Figures out from Canalys tracking smartphone shipments worldwide in Q3 have once again demonstrated that the flood of Android handsets on the market is making Google’s mobile OS the smartphone platform leader for the moment, with a 57 percent share of the market.
In the U.S., where the rising Android tide is even higher at 70 percent, HTC is at the very the top in terms of smartphone shipments, just ahead of another Android OEM, Samsung, which nevertheless ranked as the biggest smartphone vendor worldwide. Does that Android dominance leave room for more challengers? Nokia (NYSE: NOK) certainly hopes that 2012 won’t be too late to try.
In the U.S. Canalys’ researchers said that HTC triumphed over Samsung in the U.S. — the world’s largest smartphone market at the moment — with 5.7 million devices, accounting for almost a quarter of all handset shipments, plus an extra 70,000 units under the T-Mobile brand. Samsung edged out Apple in the quarter with 4.9 million versus 4.6 million shipments in the U.S. RIM (NSDQ: RIMM), meanwhile, saw a huge drop, with its share of shipments at just nine percent in the quarter, compared to 24 percent a year ago.
(Shipments, it should be pointed out, are only part of the equation for handset makers: they are not actual sales, although they can point to consumer demand, and what the channels believe will promote and sell the best. Moreover, in many cases, shipments are a mixture of actual reported numbers plus estimates, so they do vary from one analyst to another.)
These numbers are almost certain to change in the quarter ahead: Canalys analyst Chris Jones points out that he believes that Q4, which has seen the launch of the iPhone 4S and an expanded list of carriers selling the device, will be a strong one for Apple (NSDQ: AAPL). He also describes the company as the only one that can “get away with not having a 4G smart phone.” On top of that, both Samsung and HTC in the last few days have given very cautious forecasts about how well they might each do in the quarter ahead.
Among carriers, there is also a crucial switchover point approaching, notes Jones: Next week is the two-year anniversary of the Droid launch from Verizon. That will mean that those who bought early will see their two-year contracts coming to an end this quarter, giving them an opening to either stay with what they have, or potentially try something new.
That gives an opening to one prominent device maker that is not figuring very strongly in the U.S. smartphone landscape: Nokia. The Finnish company has lost its place as the world leader in terms of smartphone shipments, according to Canalys (more on that below), but that is a state it hopes to reverse using Microsoft’s Windows Phone platform in a new line of devices. Those handsets, due to be launched this quarter in select markets, will not be making their way to the U.S. until 2012, when they will be distributed with multiple carriers, according to this interview with CEO Stephen Elop in Bloomberg. Elop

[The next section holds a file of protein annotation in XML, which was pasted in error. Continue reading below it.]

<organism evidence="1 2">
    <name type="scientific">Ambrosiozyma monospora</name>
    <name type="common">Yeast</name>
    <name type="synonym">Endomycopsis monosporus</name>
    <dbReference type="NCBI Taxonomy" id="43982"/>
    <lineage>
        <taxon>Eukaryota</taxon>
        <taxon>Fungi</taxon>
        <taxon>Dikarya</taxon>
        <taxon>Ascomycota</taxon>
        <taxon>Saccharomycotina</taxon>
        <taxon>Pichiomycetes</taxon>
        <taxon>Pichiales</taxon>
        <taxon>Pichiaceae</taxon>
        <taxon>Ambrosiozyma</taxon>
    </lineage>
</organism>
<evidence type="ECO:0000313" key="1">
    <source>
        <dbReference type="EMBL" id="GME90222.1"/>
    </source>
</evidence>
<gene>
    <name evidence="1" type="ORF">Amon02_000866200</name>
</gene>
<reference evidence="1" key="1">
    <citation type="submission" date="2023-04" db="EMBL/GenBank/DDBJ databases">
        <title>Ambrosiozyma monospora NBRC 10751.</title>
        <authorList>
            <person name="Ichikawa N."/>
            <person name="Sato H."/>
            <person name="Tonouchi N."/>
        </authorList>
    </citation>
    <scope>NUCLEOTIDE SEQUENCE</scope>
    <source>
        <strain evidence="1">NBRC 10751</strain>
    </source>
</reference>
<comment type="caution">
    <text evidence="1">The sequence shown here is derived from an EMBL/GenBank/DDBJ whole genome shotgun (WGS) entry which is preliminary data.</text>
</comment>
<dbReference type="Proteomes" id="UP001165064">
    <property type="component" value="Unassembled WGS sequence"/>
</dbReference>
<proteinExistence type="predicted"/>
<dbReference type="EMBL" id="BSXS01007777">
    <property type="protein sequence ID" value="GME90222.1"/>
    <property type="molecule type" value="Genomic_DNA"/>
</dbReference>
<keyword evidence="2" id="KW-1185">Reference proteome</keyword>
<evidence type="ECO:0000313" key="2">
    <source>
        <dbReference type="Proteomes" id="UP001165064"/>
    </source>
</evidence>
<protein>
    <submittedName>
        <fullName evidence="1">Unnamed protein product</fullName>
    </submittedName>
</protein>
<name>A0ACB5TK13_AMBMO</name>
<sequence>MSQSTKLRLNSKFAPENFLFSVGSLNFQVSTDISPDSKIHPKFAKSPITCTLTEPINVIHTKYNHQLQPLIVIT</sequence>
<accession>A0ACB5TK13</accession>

Worldwide. Overall, some 120.4 million smartphones were shipped, a growth of 49 percent over the same quarter a year ago. Samsung took the top spot in Canalys’ world rankings, with 27.3 million units shipped in the quarter (23 percent of all shipments). Samsung currently leads smartphone shipments in Asia-Pacific, Western Europe and Latin America, on the strength not only of its own-brand devices but also its handsets co-branded with Google (NSDQ: GOOG) and T-Mobile — which together had shipments of 500,000.
Nokia fell to second place in Canalys’ worldwide rankings (echoing the rankings as seen by Strategy Analytics days ago) and saw a sharp decline in one of its most important markets of the moment, China (current: 28 percent; last year: 75 percent).
Nokia is still hanging on to its position as China’s smartphone market leader, but the drop it is particularly bad timing for the company, considering how fast China is growing at the moment. Canalys says that smartphone shipments were up 160 percent on last year to 23.2 million, putting China just behind the U.S. in terms of size. The beneficiaries of that growth appear to be domestic companies like Huawei and ZTE, as well as Apple and Samsung.
While RIM might be ringing some alarm bells in the U.S., in the rest of the world, the picture is looking significantly rosier. It’s number of smartphone shipments in EMEA grew by 59 percent (the Middle East being particularly strong, it seems); and in Asia shipments were up by 56 percent — no doubt in large part fuelled by the popularity of the BBM service with young buyers that carriers and retailers are keen to court.